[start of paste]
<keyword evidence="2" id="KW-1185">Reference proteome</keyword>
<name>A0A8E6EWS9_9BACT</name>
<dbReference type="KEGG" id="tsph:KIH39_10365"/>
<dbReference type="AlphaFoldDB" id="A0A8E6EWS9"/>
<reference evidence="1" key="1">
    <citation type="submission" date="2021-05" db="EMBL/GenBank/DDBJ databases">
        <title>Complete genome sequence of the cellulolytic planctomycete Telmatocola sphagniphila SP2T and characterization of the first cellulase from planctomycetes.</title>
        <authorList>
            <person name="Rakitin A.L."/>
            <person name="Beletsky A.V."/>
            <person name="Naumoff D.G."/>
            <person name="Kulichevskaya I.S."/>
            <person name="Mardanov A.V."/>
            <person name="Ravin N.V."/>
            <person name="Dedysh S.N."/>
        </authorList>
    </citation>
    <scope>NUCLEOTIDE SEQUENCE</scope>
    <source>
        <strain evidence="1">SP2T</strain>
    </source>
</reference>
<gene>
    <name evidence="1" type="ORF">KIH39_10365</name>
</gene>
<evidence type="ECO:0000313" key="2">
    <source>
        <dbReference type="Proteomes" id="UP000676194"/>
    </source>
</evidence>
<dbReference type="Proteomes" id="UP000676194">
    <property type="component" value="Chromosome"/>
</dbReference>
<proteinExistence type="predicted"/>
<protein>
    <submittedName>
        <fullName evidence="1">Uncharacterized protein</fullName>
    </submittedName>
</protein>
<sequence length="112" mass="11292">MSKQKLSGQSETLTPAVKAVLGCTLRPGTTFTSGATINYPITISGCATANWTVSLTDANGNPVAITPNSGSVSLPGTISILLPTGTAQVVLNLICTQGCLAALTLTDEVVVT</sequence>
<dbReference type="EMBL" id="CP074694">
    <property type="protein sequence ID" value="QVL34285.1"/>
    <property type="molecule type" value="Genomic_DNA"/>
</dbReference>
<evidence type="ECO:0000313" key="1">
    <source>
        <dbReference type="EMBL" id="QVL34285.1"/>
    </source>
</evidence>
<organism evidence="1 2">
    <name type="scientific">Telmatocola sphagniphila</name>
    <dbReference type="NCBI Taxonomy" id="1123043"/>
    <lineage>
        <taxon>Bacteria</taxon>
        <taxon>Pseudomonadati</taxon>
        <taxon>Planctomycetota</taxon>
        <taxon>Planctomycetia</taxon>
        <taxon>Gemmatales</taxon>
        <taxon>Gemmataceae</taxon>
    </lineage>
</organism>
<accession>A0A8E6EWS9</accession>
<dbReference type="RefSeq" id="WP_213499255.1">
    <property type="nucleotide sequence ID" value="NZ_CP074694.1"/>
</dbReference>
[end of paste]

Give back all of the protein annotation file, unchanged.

<keyword evidence="2" id="KW-1185">Reference proteome</keyword>
<name>A0A8E6EWS9_9BACT</name>
<dbReference type="KEGG" id="tsph:KIH39_10365"/>
<dbReference type="AlphaFoldDB" id="A0A8E6EWS9"/>
<reference evidence="1" key="1">
    <citation type="submission" date="2021-05" db="EMBL/GenBank/DDBJ databases">
        <title>Complete genome sequence of the cellulolytic planctomycete Telmatocola sphagniphila SP2T and characterization of the first cellulase from planctomycetes.</title>
        <authorList>
            <person name="Rakitin A.L."/>
            <person name="Beletsky A.V."/>
            <person name="Naumoff D.G."/>
            <person name="Kulichevskaya I.S."/>
            <person name="Mardanov A.V."/>
            <person name="Ravin N.V."/>
            <person name="Dedysh S.N."/>
        </authorList>
    </citation>
    <scope>NUCLEOTIDE SEQUENCE</scope>
    <source>
        <strain evidence="1">SP2T</strain>
    </source>
</reference>
<gene>
    <name evidence="1" type="ORF">KIH39_10365</name>
</gene>
<evidence type="ECO:0000313" key="2">
    <source>
        <dbReference type="Proteomes" id="UP000676194"/>
    </source>
</evidence>
<dbReference type="Proteomes" id="UP000676194">
    <property type="component" value="Chromosome"/>
</dbReference>
<proteinExistence type="predicted"/>
<protein>
    <submittedName>
        <fullName evidence="1">Uncharacterized protein</fullName>
    </submittedName>
</protein>
<sequence length="112" mass="11292">MSKQKLSGQSETLTPAVKAVLGCTLRPGTTFTSGATINYPITISGCATANWTVSLTDANGNPVAITPNSGSVSLPGTISILLPTGTAQVVLNLICTQGCLAALTLTDEVVVT</sequence>
<dbReference type="EMBL" id="CP074694">
    <property type="protein sequence ID" value="QVL34285.1"/>
    <property type="molecule type" value="Genomic_DNA"/>
</dbReference>
<evidence type="ECO:0000313" key="1">
    <source>
        <dbReference type="EMBL" id="QVL34285.1"/>
    </source>
</evidence>
<organism evidence="1 2">
    <name type="scientific">Telmatocola sphagniphila</name>
    <dbReference type="NCBI Taxonomy" id="1123043"/>
    <lineage>
        <taxon>Bacteria</taxon>
        <taxon>Pseudomonadati</taxon>
        <taxon>Planctomycetota</taxon>
        <taxon>Planctomycetia</taxon>
        <taxon>Gemmatales</taxon>
        <taxon>Gemmataceae</taxon>
    </lineage>
</organism>
<accession>A0A8E6EWS9</accession>
<dbReference type="RefSeq" id="WP_213499255.1">
    <property type="nucleotide sequence ID" value="NZ_CP074694.1"/>
</dbReference>